As I began to prepare my dinner back at camp, a guy from the neighboring camp invites me to have dinner with him and his girlfriend. The invitation was a nice gesture, so I happily joined. They were a lovely couple. Their passion for backpacking bonded them and forged their relationship. Backpacking deepened their connection. The two met back in college and have had countless trips since. We talked about backpacking a lot. They clearly loved taking trips together. They romanticized their stories of backpacking so much that they had me dreaming about my next trip in the Pacific Northwest. They asked me why I was backpacking alone. I told them I had always wanted to do it. To get to know myself. To reduce the noise, so that I could hear myself.

We decided we wanted to do some stargazing, so we headed back down towards the beach. We leaned our backs against the same logs I’d sat for the sunset and stared up. The same guy from earlier happened to be walking by and joined in. We swapped stories. We laughed. We shared stories both intimately deep, yet also monotonous. We talked about life and time and how we fit in the grand scheme of things, small underneath the blanket of stars. The four of us spent a couple hours sharing whiskey and witty banter. And then I said goodnight and went to bed.

I can’t remember their names anymore. We didn’t exchange information, so there was no way we could connect again afterwards. For me, there is a beauty in that. To connect with strangers without expectation, to share freely without fear of being judged or measured, is beautiful. We just happened to pass through each other’s lives at the time. It was fleeting and it was enough.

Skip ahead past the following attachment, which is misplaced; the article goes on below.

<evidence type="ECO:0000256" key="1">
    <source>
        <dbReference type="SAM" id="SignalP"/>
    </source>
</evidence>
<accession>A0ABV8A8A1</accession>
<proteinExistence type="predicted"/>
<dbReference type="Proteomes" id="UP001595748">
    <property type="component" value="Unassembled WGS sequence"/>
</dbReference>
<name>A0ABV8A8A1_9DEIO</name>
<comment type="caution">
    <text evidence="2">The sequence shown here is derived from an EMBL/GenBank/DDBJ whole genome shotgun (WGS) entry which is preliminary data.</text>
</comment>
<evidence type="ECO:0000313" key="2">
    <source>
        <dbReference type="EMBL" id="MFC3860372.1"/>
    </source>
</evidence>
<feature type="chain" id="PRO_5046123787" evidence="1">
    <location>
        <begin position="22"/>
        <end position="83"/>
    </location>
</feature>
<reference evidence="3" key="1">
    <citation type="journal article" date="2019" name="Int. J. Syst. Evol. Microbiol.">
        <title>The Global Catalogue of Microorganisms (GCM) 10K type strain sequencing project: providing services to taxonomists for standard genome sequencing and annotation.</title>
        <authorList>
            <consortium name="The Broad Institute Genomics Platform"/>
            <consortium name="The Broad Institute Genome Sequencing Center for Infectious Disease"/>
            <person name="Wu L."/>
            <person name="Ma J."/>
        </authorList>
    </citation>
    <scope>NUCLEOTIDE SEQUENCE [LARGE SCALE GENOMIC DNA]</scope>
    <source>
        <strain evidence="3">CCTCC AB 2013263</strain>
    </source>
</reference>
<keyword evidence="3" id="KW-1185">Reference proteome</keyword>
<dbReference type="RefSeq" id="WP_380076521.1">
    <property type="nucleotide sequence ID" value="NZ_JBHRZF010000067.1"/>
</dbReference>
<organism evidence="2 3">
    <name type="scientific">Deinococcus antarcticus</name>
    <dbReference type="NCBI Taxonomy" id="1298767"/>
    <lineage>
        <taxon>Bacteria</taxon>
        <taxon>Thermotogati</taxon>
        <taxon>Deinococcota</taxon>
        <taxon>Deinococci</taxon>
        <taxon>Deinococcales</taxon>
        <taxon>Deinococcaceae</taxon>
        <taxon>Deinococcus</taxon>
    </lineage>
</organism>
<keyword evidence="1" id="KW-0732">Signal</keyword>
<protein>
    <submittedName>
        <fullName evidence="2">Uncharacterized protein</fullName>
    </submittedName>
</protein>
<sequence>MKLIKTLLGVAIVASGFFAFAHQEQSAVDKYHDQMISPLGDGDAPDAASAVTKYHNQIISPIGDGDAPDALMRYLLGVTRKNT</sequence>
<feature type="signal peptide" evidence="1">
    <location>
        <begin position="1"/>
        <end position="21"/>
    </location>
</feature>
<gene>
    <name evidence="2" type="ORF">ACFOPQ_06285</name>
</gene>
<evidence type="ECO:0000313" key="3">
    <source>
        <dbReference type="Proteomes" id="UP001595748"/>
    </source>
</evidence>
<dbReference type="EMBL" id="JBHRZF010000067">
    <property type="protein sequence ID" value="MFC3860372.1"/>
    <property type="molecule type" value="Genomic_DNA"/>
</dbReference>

I woke up the next morning and decided to go on a short hike to what I believe is Sculpted Beach. I had a Fitbit this time around, so that I wouldn’t get lost. However, I still missed the sign and ended up passing it by a quarter mile. Luckily, I ran into an elderly couple who told me to turn back. I found the junction and headed down the path. It was overgrown and had fallen trees, so it felt like I was heading the wrong way. Eventually, I reached some steps and knew I was in the right place.

I sat down facing the beach and meditated. It felt nice to be alone. I decided I would walk back to camp along the beach instead of heading back up the trail. I took off my boots and treaded the sand. I had been reading up about the art of grounding also known as Earthing. Basically, it’s walking barefoot outside to transfer the electrons from Earth through your body. I can’t attest to the attributes of siphoning the earth’s electrons for bodily benefits, but walking barefoot in sand sure does feel good.

Along the beach was a beautiful tributary, the water flowing in looping grace. A buck that had been drinking from the stream suddenly noticed me and looked up. I tensed up as it stared back at me. It felt like he was getting ready to charge down at me antlers first. But he just stared back, probably thinking why the hell is this guy just staring at me. I walked on, and the buck turned away and ran up towards the trees.

Along the walk, I’d lost myself in thought. I didn’t even notice I was walking right past the path to the campsite, but luckily the couple from the night before noticed me and waved me down. They were relaxing under a makeshift hut. We chatted for a bit and then I said goodbye.

I hiked back to my car, happier and more content. Sometimes what we seek may not actually be what we need. Sometimes we should take things easily and just go with the flow. This was a short and easy backpacking trip, and I’d suggest trying it alone for the first time, although traveling alone doesn’t mean you’ll actually be alone.

California Golden Poppy
Doing some grounding
There’s a buck in there